Republicans may speed up parts of Obamacare replacement

Story highlights

  • GOP leaders are looking to move faster on replacing Obamacare
  • Republicans are under criticism for looking to repeal the health care law without a replacement ready

Washington (CNN)Senate Republican leaders, under growing criticism for not having their own alternative to Obamacare, are actively exploring moving more quickly to replace key elements of the law earlier in the year.

They are looking at folding some new health care provisions as part of the bill to repeal Obamacare, a proposal that Congress could enact as soon as this month, according to senior GOP aides and a top party leader. It's unclear what new provisions -- if any -- the GOP will ultimately include in the repeal bill.
But the fact that they are now actively discussing this idea is an implicit recognition that they need to move more quickly to replace at least aspects of a law they are determined to repeal immediately.
"We're looking at trying to find some way to do that," said Sen. John Cornyn, the No. 2 Republican leader, when asked about adding new provisions in the repeal bill. "We're looking to do as much as we can do in the (repeal) bill."
Cornyn would not specify which provisions of the law could be replaced immediately, largely because it depends on what would be allowed under Senate budget rules. To repeal the law, Congress plans to move first on a budget resolution that will pass as soon as this week.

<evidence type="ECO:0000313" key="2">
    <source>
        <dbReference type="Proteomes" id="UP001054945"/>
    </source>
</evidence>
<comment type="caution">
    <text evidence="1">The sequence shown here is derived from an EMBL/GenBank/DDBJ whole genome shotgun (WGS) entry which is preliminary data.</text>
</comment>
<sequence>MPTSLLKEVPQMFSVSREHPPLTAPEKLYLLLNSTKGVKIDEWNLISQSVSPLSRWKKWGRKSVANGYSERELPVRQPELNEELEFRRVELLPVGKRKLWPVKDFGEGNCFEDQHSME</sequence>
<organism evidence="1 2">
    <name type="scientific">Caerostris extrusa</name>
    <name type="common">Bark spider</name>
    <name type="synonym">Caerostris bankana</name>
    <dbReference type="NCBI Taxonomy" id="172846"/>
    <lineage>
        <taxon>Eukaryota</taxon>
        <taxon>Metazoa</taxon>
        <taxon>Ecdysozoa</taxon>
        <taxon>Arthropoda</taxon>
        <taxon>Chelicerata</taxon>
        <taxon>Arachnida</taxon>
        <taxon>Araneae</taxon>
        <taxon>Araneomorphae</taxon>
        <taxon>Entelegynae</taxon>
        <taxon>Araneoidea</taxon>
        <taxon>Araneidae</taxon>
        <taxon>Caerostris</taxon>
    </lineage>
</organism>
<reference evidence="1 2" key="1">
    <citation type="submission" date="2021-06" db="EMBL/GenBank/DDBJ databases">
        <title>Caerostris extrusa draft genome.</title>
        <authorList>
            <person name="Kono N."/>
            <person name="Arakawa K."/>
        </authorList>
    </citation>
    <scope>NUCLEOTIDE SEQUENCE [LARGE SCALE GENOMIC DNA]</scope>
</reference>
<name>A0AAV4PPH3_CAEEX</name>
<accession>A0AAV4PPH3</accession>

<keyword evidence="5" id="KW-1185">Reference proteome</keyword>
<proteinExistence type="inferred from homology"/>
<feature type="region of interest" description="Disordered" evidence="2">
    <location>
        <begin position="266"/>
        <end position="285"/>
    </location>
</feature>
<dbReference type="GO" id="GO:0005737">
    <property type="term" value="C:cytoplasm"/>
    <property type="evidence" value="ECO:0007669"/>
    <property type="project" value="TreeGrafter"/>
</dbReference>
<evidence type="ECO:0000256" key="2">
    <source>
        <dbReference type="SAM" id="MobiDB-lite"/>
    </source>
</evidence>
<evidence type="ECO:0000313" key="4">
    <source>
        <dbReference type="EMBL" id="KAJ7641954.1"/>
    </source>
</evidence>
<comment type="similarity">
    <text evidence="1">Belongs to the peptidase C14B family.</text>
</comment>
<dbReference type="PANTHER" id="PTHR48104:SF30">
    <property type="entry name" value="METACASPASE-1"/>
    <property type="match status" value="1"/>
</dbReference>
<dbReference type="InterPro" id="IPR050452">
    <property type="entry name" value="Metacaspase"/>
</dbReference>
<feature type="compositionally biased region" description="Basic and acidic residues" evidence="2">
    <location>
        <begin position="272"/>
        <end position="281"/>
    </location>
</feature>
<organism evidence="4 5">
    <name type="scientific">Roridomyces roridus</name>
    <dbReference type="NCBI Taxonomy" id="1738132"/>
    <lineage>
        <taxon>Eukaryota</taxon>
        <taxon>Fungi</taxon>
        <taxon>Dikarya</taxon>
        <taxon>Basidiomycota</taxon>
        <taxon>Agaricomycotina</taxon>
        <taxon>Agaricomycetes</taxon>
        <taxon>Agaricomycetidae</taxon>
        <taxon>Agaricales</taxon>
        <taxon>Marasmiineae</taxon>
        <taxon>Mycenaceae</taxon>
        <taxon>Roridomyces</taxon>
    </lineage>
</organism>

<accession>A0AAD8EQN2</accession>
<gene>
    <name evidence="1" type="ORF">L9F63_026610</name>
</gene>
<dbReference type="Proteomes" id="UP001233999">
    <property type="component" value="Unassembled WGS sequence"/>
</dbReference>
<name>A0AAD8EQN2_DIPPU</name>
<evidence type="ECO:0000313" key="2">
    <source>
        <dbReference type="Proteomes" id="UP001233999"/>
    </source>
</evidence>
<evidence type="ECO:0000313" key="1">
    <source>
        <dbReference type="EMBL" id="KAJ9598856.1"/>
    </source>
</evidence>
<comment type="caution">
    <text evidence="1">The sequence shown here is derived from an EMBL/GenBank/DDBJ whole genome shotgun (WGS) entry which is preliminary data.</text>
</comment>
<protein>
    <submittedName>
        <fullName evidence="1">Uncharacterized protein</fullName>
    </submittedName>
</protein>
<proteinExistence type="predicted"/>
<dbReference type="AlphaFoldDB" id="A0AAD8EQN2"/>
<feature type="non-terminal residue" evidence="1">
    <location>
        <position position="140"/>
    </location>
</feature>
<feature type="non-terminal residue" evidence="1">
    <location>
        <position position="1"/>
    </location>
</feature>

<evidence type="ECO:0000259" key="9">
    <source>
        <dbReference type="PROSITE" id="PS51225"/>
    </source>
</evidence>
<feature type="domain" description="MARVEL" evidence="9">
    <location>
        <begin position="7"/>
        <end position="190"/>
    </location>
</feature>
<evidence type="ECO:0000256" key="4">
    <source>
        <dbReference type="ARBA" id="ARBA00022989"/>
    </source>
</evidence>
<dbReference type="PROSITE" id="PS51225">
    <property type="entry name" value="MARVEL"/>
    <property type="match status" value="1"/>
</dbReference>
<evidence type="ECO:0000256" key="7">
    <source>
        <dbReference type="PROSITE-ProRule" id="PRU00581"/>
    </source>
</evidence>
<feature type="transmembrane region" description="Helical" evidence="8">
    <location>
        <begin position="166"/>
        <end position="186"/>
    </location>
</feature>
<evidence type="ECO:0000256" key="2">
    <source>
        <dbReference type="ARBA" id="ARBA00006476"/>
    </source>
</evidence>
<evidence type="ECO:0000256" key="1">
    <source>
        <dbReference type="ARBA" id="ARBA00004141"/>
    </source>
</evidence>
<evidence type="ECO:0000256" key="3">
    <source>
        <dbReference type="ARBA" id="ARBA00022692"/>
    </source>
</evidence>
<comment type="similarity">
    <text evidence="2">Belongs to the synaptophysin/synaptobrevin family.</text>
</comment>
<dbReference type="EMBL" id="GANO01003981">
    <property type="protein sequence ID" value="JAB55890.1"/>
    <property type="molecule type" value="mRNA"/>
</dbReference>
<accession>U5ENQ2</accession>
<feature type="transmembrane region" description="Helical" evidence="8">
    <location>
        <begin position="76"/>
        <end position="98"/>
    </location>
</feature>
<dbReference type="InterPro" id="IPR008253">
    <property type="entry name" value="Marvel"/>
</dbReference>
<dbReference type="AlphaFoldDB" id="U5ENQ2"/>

After the resolution passes, Congress must pass a separate budget bill to repeal major aspects of the law -- something that cannot be filibustered by Democrats under the rules of the Senate. It's uncertain what elements of the law the GOP will initially target. Republicans had been discussing using the next two years to replace Obamacare, an idea that has been increasingly criticized by members of their own party.
Sen. Bob Corker of Tennessee warned Republicans Monday it would be "problematic," "not very appealing" and "doesn't seem very intelligent" to repeal the law without a replacement.
"To me, it's much more prudent to figure out where you're going to go from here, and attempt to do it all at the same time," Corker told CNN. "People will see some of the flaws in just repealing only."